Jimmy Greenfield, Connor McKnight, and Matt Spiegel join Kap on the panel to discuss Corey Crawford back on the ice for the first time in 10 months. The Bears have good news when it comes to Khalil Mack, who injured his ankle against the Dolphins.

Plus, Fred Hoiberg announces that Jabari Parker is coming off the bench for the season opener.

Listen to the full episode here or via the embedded player below:

Niklas Hjalmarsson 'wasn't happy' about trade, but remembers time with Blackhawks fondly

Niklas Hjalmarsson 'wasn't happy' about trade, but remembers time with Blackhawks fondly

Apparently time doesn’t heal all wounds. 

Nearly a year and a half since being traded to the Coyotes, Niklas Hjalmarsson will return to the United Center ice on Thursday playing for the visiting team.  

“It’s going to be strange coming in as the away team and being in the other locker room,” said Hjalmarsson on Wednesday. “I bet it’s going to be a lot of emotions and mixed feelings.” 

This is also the first time Hjalmarsson has been back to the city of Chicago since he was traded, a city he called his “second home.” A home where he spent parts of 10 seasons, and never really planned on leaving.

“I wasn’t happy, to be honest with you,” said Hjalmarsson of the trade to Arizona. “I was shocked. It took me a couple days to actually realize I wasn’t going to play for the Hawks anymore.”

Including the playoffs, Hjalmarsson played 751 games in the Indian head sweater. Despite that and the team’s three Stanley Cup victories, the Blackhawks shipped him off to Arizona for Connor Murphy and Laurent Dauphin in June of 2017.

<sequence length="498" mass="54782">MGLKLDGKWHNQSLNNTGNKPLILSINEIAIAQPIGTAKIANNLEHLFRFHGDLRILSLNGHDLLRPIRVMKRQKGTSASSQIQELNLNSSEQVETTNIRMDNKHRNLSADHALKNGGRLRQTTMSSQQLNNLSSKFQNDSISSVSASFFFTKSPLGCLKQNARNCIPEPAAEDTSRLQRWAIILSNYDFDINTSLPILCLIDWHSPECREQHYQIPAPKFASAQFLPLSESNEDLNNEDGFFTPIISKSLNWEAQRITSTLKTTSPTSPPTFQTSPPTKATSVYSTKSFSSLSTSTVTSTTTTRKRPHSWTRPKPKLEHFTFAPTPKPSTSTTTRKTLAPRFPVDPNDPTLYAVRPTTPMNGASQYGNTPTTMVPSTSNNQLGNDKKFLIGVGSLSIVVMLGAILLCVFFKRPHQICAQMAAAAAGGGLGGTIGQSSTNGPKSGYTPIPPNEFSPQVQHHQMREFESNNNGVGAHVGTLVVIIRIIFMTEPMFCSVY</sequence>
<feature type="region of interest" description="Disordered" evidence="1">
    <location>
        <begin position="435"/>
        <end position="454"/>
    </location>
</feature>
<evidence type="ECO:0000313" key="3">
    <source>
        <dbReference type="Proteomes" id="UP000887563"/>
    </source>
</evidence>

“You kind of let it go after a while,” he said. “Now I’m just hoping all the success for the guys over here too.”

Hjalmarsson was known for his toughness, repeatedly blocking shot after shot, giving up his body, while never missing a shift. He credits his long-time teammates — Duncan Keith and Brent Seabrook — for a lot of his success and identity on the blue line.

“I couldn’t have had better role models coming into a team,” he said. “I’m very thankful to have played on the same team as those guys and created a lot of success together. We’re always going to be connected with the Cups that we’ve had.”

The third championship won by that defense-trio was on United Center ice against the Lightning in 2015, but that isn’t the memory that stands out most for Hjalmarsson.

“The first Cup is always going to be pretty special,” said the 31-year old. “Even just going to the conference final (in 2009), even when we lost against Detroit that year, the year before was great memories too. The first time for me going into the playoffs and playing deep.”

The tables have turned now for both Hjalmarsson and the Blackhawks. 

The Coyotes have yet to score an even-strength goal this season, while the Blackhawks have claimed eight of a possible 10 points thus far through five games and expect to have their starting goaltender back between the pipes. 

But you won’t hear any ill-will from Hjalmarsson, he’s still rooting for the Hawks.

“I always think that Chicago deserves to have a team in the playoffs,” he said. “It’s not that I wish them not to do well. It’s the total opposite. I want them to have continued success.”